They came for the bubbles, the magicians, the music and face painting. But for many the Palo Alto Kids' Carnival offered a chance to come together with people of different races and dissolve social barriers.
Hundreds of people turned out for Saturday's carnival, which was held at Cubberley Community Center and featured a magician, a juggler, a balloon artist, a live band, inflatable slides and a bounce house and games ranging from sack races to dance lessons and a Frisbee distance-toss.
The carnival, which was co-sponsored by the City of Palo Alto, is the latest event spearheaded by Palo Alto's University AME Zion Church to help build racial and ethnic understanding and a stronger sense of interracial community in response to the June 17 massacre of black church members in Charleston, South Carolina. Since then, the church has sponsored community discussions around race and a screening of the film "White Like Me: Race, Racism and White Privilege in America."
Rev. Kaloma Smith is leading the local movement, which other faiths and members of the community are joining.
Rabbi Chaim Koritzinsky of Congregation Etz Chayim, said the carnival is "a great first step" in reconciling differences and building community.
"Getting to know one another is a first step, and then finding out what interests we have in common and what are the issues, and how we can come together and address the dreams and fears," he said.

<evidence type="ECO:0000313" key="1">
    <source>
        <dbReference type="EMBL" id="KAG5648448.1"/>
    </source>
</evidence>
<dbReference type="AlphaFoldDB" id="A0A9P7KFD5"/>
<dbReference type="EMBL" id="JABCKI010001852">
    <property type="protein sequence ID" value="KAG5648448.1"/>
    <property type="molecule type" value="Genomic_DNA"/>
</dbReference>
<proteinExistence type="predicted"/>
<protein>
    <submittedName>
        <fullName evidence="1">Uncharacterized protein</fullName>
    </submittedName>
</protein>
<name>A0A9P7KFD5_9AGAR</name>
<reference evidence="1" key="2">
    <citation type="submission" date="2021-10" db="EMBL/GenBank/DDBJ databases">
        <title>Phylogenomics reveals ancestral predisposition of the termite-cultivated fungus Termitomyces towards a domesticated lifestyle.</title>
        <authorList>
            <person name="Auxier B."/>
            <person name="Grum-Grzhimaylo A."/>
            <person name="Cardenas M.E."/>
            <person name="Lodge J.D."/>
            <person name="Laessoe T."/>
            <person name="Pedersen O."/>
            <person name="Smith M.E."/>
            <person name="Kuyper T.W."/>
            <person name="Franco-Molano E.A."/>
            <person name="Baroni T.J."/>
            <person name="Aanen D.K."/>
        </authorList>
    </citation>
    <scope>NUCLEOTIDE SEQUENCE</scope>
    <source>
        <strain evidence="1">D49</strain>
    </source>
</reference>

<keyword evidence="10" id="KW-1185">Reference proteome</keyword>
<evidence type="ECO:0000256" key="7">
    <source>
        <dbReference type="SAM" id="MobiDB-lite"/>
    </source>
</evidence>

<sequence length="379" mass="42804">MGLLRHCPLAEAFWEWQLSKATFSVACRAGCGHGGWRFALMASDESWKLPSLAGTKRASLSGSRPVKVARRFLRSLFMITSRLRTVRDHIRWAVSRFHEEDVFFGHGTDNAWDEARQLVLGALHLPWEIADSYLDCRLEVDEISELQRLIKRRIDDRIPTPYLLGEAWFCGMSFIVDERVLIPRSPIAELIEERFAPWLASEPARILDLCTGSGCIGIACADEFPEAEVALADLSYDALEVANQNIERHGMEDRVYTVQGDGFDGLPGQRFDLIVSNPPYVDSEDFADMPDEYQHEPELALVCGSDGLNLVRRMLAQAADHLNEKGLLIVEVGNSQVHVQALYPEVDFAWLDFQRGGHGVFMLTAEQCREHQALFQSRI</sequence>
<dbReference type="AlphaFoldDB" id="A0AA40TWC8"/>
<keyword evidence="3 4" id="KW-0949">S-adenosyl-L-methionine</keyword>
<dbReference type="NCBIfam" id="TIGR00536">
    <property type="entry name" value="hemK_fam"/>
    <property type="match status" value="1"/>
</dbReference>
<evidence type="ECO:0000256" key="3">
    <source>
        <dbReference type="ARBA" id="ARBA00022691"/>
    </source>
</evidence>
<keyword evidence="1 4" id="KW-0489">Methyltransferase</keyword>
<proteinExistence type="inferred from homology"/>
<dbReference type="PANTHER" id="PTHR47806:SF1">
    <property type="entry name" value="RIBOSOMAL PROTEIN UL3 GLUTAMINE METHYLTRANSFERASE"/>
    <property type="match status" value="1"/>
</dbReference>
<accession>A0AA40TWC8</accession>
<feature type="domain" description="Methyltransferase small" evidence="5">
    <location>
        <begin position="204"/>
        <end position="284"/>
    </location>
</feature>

Denise Patrick, who attended the event with her husband, Rossi, and children Sydni, 7, and Roman, 2, agreed, saying, "I think it is awesome for all of the churches to come together and to mix together."
"We have to start with our kids," she added. "I'm just enjoying the interaction."
Rossi Patrick said children rarely notice color and just want to play.
"We've traveled a lot -- to Sweden and Iceland and all over the place. Kids are great icebreakers," he said."I've watched them play together. Sometimes they speak a different language and it doesn't matter."
The carnival was especially meaningful to the Patricks because they recently moved to Palo Alto from Houston, Texas. Palo Alto has seemed much more segregated than Houston, where diversity is the norm at many events, Denise Patrick said.
"We have East Palo Alto and central Palo Alto, and it seems like all of the various races are separated. Here it is like everyone sticks to their own pocket. But at the end of the day, all of us have that same beating heart," she said.
Councilman Marc Berman said he first met AME Zion Pastor Smith at a community event on race, and was "impressed by how deeply folks cared about this, and clearly, there is a pent-up demand for folks to have these events together," he said.
"We all get so involved in our own communities and groups," Berman added. "Hopefully, this is the beginning of an annual thing. ... We got folks from all different walks of life. Hopefully, it spawns a broader relationship in our entire community."
Smith looked around at the gathering of young and old; at the children chasing bubbles and teenagers and adults dancing. Pennants waved in the breeze and the crowd cheered as a young juggler took to the stage.
He pointed to two men, one black and the other Jewish, involved in deep conversation. Heartened, Smith said he wants to have a similar event again.
"It's an amazing community gathering where people got to become closer neighbors and friends, and with the City of Palo Alto, it was a real community effort," he said.
"There is no pretension; we're just here to be together."